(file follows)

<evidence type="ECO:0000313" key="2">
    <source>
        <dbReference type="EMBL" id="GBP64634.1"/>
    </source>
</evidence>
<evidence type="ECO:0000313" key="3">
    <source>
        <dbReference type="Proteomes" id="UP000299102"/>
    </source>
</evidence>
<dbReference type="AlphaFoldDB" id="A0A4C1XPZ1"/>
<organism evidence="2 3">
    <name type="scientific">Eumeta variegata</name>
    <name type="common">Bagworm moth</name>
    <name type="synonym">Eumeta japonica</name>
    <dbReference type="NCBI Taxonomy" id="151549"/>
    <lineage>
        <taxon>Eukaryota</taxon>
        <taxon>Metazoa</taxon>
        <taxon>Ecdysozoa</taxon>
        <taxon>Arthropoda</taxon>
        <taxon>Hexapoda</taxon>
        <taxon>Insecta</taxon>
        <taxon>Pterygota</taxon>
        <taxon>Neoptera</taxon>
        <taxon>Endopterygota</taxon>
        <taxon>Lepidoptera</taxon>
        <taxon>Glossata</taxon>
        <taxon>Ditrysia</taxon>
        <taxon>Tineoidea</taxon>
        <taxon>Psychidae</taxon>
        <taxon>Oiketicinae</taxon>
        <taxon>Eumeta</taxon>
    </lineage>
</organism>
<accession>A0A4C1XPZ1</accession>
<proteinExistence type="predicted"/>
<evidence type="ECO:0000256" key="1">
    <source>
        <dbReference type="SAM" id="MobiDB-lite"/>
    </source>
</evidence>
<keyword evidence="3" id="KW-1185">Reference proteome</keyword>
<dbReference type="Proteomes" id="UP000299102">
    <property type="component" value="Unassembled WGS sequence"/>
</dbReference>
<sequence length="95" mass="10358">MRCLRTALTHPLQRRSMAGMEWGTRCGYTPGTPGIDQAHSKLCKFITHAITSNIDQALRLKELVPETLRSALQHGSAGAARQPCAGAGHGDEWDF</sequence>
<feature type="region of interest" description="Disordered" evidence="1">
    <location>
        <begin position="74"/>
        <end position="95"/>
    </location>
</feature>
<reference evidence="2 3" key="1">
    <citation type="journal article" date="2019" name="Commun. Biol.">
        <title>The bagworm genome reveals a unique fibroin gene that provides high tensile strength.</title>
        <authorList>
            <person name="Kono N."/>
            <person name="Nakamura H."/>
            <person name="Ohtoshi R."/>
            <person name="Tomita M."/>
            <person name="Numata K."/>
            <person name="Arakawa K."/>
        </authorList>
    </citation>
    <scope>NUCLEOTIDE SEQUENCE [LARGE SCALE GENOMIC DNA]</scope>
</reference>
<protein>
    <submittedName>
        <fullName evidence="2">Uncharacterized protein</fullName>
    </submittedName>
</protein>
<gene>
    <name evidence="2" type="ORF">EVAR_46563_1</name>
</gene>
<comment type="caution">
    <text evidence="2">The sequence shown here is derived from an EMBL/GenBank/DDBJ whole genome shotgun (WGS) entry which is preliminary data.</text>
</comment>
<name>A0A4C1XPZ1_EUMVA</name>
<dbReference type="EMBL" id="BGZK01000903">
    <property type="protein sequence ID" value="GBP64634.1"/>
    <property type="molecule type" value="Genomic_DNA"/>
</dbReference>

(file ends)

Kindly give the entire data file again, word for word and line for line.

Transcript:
<evidence type="ECO:0000313" key="2">
    <source>
        <dbReference type="EMBL" id="GBP64634.1"/>
    </source>
</evidence>
<evidence type="ECO:0000313" key="3">
    <source>
        <dbReference type="Proteomes" id="UP000299102"/>
    </source>
</evidence>
<dbReference type="AlphaFoldDB" id="A0A4C1XPZ1"/>
<organism evidence="2 3">
    <name type="scientific">Eumeta variegata</name>
    <name type="common">Bagworm moth</name>
    <name type="synonym">Eumeta japonica</name>
    <dbReference type="NCBI Taxonomy" id="151549"/>
    <lineage>
        <taxon>Eukaryota</taxon>
        <taxon>Metazoa</taxon>
        <taxon>Ecdysozoa</taxon>
        <taxon>Arthropoda</taxon>
        <taxon>Hexapoda</taxon>
        <taxon>Insecta</taxon>
        <taxon>Pterygota</taxon>
        <taxon>Neoptera</taxon>
        <taxon>Endopterygota</taxon>
        <taxon>Lepidoptera</taxon>
        <taxon>Glossata</taxon>
        <taxon>Ditrysia</taxon>
        <taxon>Tineoidea</taxon>
        <taxon>Psychidae</taxon>
        <taxon>Oiketicinae</taxon>
        <taxon>Eumeta</taxon>
    </lineage>
</organism>
<accession>A0A4C1XPZ1</accession>
<proteinExistence type="predicted"/>
<evidence type="ECO:0000256" key="1">
    <source>
        <dbReference type="SAM" id="MobiDB-lite"/>
    </source>
</evidence>
<keyword evidence="3" id="KW-1185">Reference proteome</keyword>
<dbReference type="Proteomes" id="UP000299102">
    <property type="component" value="Unassembled WGS sequence"/>
</dbReference>
<sequence length="95" mass="10358">MRCLRTALTHPLQRRSMAGMEWGTRCGYTPGTPGIDQAHSKLCKFITHAITSNIDQALRLKELVPETLRSALQHGSAGAARQPCAGAGHGDEWDF</sequence>
<feature type="region of interest" description="Disordered" evidence="1">
    <location>
        <begin position="74"/>
        <end position="95"/>
    </location>
</feature>
<reference evidence="2 3" key="1">
    <citation type="journal article" date="2019" name="Commun. Biol.">
        <title>The bagworm genome reveals a unique fibroin gene that provides high tensile strength.</title>
        <authorList>
            <person name="Kono N."/>
            <person name="Nakamura H."/>
            <person name="Ohtoshi R."/>
            <person name="Tomita M."/>
            <person name="Numata K."/>
            <person name="Arakawa K."/>
        </authorList>
    </citation>
    <scope>NUCLEOTIDE SEQUENCE [LARGE SCALE GENOMIC DNA]</scope>
</reference>
<protein>
    <submittedName>
        <fullName evidence="2">Uncharacterized protein</fullName>
    </submittedName>
</protein>
<gene>
    <name evidence="2" type="ORF">EVAR_46563_1</name>
</gene>
<comment type="caution">
    <text evidence="2">The sequence shown here is derived from an EMBL/GenBank/DDBJ whole genome shotgun (WGS) entry which is preliminary data.</text>
</comment>
<name>A0A4C1XPZ1_EUMVA</name>
<dbReference type="EMBL" id="BGZK01000903">
    <property type="protein sequence ID" value="GBP64634.1"/>
    <property type="molecule type" value="Genomic_DNA"/>
</dbReference>